Smart Marine Robots to See Greater Use

Chinese & English | Davis Ip

Photo | Jack Ho, with some provided by the interviewee

A team led by Carlos Silvestre, a professor in the University of Macau’s (UM) Department of Electrical and Computer Engineering, is developing next‑generation marine vessels that can perform tasks on their own. Since winning a first prize at an international intelligent vessel competition, the team has been designing underwater robots which can, among many other things, map the ocean floor.

Diverse Applications

In 2011, Prof Silvestre founded the Sensor‑based Cooperative Robotics Research Laboratory (SCORE Laboratory), where he conducts scientific investigations in dynamical systems theory with research assistant Dr Joel Reis, Yu Gan, and several other PhD students. Moreover, they apply their research results to the development of advanced intelligent marine robots and aerial drones.

Prof Carlos Silvestre (middle), research assistant Dr Joel Reis (left), and PhD student Yu Gan

Prof Silvestre began studying marine robotics more than three decades ago, when he was still a master’s student in Instituto Superior Técnico at the University of Lisbon. He says that, among different types of robots, unmanned surface vessels (USVs) are particularly useful in activities such as patrolling, cargo shipping, ocean research, maritime search and rescue, oil and gas surveying, and installation of submarine cables.

The SCORE Laboratory’s unmanned vessel is being tested on the UM campus

Designing Navigation and Control Algorithms

Due to wind, waves, ocean currents, and other environmental factors, it is not easy for USVs to always move along the right path at the right time. It takes a trajectory tracking control system, consisting of sophisticated intelligent algorithms, to accurately and safely maneuver a USV in real time, and to make quick corrections when the vehicle deviates from the intended path.

The unmanned vessel is equipped with a trajectory tracking control system

In recent years, the SCORE Laboratory has made considerable progress in designing non‑linear trajectory tracking intelligent control systems, whose effectiveness has been proved in computer simulations and actual trials with a USV on the UM campus. Laboratory members have also developed algorithms that allow USVs to avoid obstacles, return to their start locations when running out of power, and cope with unexpected situations.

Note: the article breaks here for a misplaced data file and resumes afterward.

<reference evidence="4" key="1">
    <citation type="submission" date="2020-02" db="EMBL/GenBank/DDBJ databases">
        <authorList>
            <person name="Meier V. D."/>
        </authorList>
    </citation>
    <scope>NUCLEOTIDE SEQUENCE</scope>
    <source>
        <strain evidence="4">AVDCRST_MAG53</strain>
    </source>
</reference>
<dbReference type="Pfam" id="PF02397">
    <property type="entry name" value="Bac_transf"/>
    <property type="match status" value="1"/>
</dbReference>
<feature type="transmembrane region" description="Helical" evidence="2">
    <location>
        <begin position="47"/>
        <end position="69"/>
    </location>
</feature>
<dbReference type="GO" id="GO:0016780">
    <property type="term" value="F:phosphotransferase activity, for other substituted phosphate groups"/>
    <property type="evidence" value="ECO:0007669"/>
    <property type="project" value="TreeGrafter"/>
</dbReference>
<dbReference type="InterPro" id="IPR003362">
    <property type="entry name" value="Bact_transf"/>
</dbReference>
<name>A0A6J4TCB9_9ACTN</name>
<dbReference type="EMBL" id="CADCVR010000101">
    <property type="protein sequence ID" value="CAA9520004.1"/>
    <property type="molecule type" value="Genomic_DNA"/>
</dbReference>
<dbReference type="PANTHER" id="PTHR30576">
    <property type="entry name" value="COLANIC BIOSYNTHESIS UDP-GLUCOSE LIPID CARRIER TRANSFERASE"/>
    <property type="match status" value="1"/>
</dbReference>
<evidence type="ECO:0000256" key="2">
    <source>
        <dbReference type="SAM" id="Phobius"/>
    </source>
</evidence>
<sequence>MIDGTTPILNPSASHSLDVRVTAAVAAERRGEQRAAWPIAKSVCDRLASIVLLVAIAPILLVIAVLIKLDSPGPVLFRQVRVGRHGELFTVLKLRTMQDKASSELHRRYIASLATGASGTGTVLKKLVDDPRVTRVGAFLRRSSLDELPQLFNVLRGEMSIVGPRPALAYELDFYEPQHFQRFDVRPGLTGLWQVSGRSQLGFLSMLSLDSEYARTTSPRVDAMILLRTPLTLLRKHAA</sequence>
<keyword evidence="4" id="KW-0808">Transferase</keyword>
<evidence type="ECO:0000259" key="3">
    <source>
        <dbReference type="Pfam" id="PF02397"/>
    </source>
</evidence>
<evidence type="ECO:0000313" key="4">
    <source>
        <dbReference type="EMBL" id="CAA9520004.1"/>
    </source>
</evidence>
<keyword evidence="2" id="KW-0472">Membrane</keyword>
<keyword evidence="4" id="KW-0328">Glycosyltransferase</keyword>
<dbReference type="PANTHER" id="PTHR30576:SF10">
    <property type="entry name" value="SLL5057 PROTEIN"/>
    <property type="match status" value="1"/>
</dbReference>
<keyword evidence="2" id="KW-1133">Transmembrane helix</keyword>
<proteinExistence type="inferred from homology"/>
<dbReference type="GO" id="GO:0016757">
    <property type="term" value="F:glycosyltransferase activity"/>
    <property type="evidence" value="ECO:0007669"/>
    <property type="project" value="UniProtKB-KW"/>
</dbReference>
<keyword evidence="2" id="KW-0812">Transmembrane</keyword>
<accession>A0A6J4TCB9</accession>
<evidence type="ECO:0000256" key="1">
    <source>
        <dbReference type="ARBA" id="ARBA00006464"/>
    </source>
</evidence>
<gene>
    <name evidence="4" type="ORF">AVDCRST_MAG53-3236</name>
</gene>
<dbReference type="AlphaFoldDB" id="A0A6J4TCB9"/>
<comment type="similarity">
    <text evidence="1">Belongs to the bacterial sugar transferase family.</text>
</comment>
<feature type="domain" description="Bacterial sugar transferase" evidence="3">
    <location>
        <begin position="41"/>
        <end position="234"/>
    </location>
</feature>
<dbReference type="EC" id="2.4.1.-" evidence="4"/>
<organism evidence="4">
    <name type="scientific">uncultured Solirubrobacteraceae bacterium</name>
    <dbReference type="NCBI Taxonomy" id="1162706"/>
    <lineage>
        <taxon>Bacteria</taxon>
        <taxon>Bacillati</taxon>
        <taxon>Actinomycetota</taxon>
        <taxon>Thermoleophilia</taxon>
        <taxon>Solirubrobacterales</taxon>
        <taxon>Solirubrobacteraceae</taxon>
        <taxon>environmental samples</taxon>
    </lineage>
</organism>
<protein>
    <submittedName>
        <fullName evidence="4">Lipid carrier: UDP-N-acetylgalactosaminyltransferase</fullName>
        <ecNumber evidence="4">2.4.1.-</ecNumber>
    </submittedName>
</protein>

The UM team wins a first prize at the first Zhuhai Wanshan International Intelligent Vessel Competition

With their cutting‑edge algorithms, the SCORE laboratory members won a first prize at the first Zhuhai Wanshan International Intelligent Vessel Competition in late 2020. During the competition, the UM team wrote an intelligent guidance, control and navigation programme and installed it on a USV, which then performed various tasks on the sea, such as automatic navigation, obstacle avoidance, and target identification. The tracking accuracy achieved by the UM team was not only far greater than the results obtained by all ten of its rivals in the competition, but was also praised as ‘unprecedented’ by the event organisers.

Innovative Unmanned Underwater Vessels

Moreover, Prof Silvestre’s team is designing an innovative autonomous underwater vehicle, which will be equipped with high‑end, professional‑level sonar systems, cameras, and inertial sensors. This multi‑year project, titled ‘ORVIS ‑ Ocean Robotic Vehicles for Intervention in Shallow Waters’, has been funded by the Macao Science and Technology Development Fund since 2020.

Prof Carlos Silvestre

According to Prof Silvestre, the new underwater robot will have sonar sensors that can produce high‑resolution underwater images even in low‑visibility conditions. ‘After typhoons or other natural disasters, it will be possible to use the vessel to check whether underwater facilities are damaged in the waters of Macao where visibility is quite low. I believe Macao will see broader applications of marine robots, which can patrol waters, inspect marine facilities like seawalls, map the seabed, and monitor marine ecosystems.’

ISSUE24 | 2021

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